If you are a parent, you may know that taking trips with kids requires a little extra planning; if you are a grandparent, you may be doubly familiar with this sentiment. Traveling with little ones can be a rewarding experience for everyone involved - it just takes a slightly different approach from planning adult-only travel.
Thinking ahead is key. First off, children are often scheduled in myriad activities, so even just finding the time to take a vacation can take some doing. If you’re a grandparent taking your grandchildren without their parents, you will be coordinating with the parents’ schedules; you may also need a letter of permission from the parents if you are taking your grandchild out of the country.
Aside from those initial logistics, it’s a good idea to try and make the actual traveling process - the planes, trains, and automobiles part - as smooth as possible. You can apply for the TSA pre-check program to minimize your time waiting in airport security lines, select your seats to ensure that you are sitting together and in the seats you want, book nonstop flights to decrease layover times or transfers, and arrange for ground transportation ahead of time so that you have fewer logistics to think about when you arrive in a potentially unfamiliar location. Your travel agent can help you get all of these things in order.
When it comes to the destination itself, plan now to make things easier later for both you and the children with whom you’re traveling. Even the most seasoned travelers can get turned around in a new place; being responsible for children at the same time can compound the stress of the situation. Booking a guide for your activities can help take some of the pressure off your shoulders. Also, building in down time and giving the kids some space (whether that’s an adjoining room or a workshop for kids) will keep everyone in better spirits.
Introducing children to traveling at such a young age can be a fantastic way to give them exposure to new cultures and worldviews, while at the same time deepening the bond that you share with them. All it takes is a little planning, which is something I’d be happy to help you with. Let me know when you’re ready to begin planning your next family adventure!
When you’re planning a trip and dreaming about all of the wonderful memories you’re going to make with your cherished loved ones, the last thing on your mind is a pandemic. No one wants to think about emergency situations before, during, or after travel, but they’re a reality that every traveler should prepare for.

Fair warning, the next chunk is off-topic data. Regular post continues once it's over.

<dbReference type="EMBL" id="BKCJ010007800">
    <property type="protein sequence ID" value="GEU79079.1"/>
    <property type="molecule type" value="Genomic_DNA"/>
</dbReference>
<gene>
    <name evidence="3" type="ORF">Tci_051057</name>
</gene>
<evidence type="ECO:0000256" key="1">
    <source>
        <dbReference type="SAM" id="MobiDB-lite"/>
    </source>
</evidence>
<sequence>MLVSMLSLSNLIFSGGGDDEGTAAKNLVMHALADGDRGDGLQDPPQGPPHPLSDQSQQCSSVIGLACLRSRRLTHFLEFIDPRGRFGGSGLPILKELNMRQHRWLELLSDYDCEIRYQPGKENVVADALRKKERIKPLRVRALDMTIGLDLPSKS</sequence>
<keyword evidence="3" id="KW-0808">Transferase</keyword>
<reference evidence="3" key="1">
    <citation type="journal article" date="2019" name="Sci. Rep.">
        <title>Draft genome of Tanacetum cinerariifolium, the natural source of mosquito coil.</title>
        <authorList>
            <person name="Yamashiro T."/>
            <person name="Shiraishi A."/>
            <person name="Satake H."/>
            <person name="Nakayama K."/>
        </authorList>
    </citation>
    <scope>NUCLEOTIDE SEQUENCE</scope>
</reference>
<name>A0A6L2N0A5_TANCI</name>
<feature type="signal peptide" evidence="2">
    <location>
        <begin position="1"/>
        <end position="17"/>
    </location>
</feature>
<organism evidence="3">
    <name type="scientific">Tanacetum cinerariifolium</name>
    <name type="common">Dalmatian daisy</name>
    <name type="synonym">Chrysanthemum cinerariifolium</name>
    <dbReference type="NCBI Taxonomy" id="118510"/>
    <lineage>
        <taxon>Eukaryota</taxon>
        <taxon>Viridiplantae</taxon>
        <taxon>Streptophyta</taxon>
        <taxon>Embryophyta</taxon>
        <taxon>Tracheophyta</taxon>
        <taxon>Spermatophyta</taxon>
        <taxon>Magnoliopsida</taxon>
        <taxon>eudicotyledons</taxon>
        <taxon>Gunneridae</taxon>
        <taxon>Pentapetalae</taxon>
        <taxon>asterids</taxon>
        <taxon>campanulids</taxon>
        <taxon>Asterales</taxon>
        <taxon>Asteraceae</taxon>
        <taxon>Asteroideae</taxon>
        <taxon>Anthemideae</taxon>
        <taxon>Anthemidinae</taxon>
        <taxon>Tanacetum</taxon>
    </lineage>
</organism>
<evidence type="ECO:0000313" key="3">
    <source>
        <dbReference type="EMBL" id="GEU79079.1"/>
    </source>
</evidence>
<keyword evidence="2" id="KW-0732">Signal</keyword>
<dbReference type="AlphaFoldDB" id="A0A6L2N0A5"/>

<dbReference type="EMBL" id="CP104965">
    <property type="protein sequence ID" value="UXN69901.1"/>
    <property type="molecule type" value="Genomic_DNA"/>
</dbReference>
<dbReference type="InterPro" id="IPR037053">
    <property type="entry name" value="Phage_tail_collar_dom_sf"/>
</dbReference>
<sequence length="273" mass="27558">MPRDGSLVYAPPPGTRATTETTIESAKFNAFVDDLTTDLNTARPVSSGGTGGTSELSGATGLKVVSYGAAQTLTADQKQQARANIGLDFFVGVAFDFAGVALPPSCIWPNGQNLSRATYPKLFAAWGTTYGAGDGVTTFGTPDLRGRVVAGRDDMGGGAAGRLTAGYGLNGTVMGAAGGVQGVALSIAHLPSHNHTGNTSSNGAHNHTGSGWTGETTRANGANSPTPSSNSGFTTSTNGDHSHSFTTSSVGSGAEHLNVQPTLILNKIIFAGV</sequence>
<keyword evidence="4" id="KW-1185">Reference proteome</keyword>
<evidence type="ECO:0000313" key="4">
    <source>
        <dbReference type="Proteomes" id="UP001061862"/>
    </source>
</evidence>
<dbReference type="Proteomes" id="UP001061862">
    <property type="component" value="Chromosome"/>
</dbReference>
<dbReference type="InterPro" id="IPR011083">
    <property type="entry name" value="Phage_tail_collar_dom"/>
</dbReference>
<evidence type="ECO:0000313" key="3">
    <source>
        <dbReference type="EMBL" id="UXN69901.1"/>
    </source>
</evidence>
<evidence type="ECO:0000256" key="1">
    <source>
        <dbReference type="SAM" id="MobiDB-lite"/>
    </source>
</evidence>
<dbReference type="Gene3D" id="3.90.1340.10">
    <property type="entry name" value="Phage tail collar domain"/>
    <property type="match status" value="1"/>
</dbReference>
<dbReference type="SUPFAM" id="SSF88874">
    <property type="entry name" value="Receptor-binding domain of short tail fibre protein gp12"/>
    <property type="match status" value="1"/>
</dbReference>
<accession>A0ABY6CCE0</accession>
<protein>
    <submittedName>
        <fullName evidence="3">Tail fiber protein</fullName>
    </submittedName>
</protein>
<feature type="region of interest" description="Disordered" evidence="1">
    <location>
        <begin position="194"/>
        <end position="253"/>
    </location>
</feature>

The winter season brings with it many wonderful things: occasional dustings of snow (for those of us who live in the South and consider snow a novelty), the opportunity to reacquaint ourselves with the clothing we’ve had in storage for the last six months, and of course, time to travel to new places. In addition to the summer months when the kids or grandchildren are out of school, winter travel between Christmas and the new year is also prime time for leisure travel.
Now, we’re a little more than a week past that peak winter travel time, which means we’re in the off season for travel to Europe. For many major cities in the Old Continent, “off season” only means that there are fewer tourists, but not much less to do! If you’re thinking about taking a trip across the pond between December and March, give these winter packing tips a read before you go.
I’ll say it: travel would be much simpler if we all just spoke the same language. That would significantly cut down on language-related miscommunication and entirely eliminate the irrational fear that someone within earshot is speaking about you in a language you can’t understand.
While a world with one language would probably easier, we would lose the vast cultural knowledge that is contained within our diverse tongues, and with that, we would lose a part of what makes each culture unique. Instead of wishing the differences away, why not embrace them by adding to your language repertoire? Before your next excursion to a land far away (or maybe your next stroll down the international cuisine aisle at the grocery store), be sure to take a look at the following language learning tips and tricks.
All right, you have your list of places that you absolutely must see at some point in your life. But what happens when those destinations on your bucket list are also in everyone else’s file of can’t miss locations? Should you simply not go for fear of being swept away in the throngs of people? Or can you still go and see those places on your list, even with the omnipresent tourists?
Author: Debra Harris
As founder of Life’s Journey Travel, I’m deeply passionate about creating custom travel experiences that allow my clients to truly savor the journey.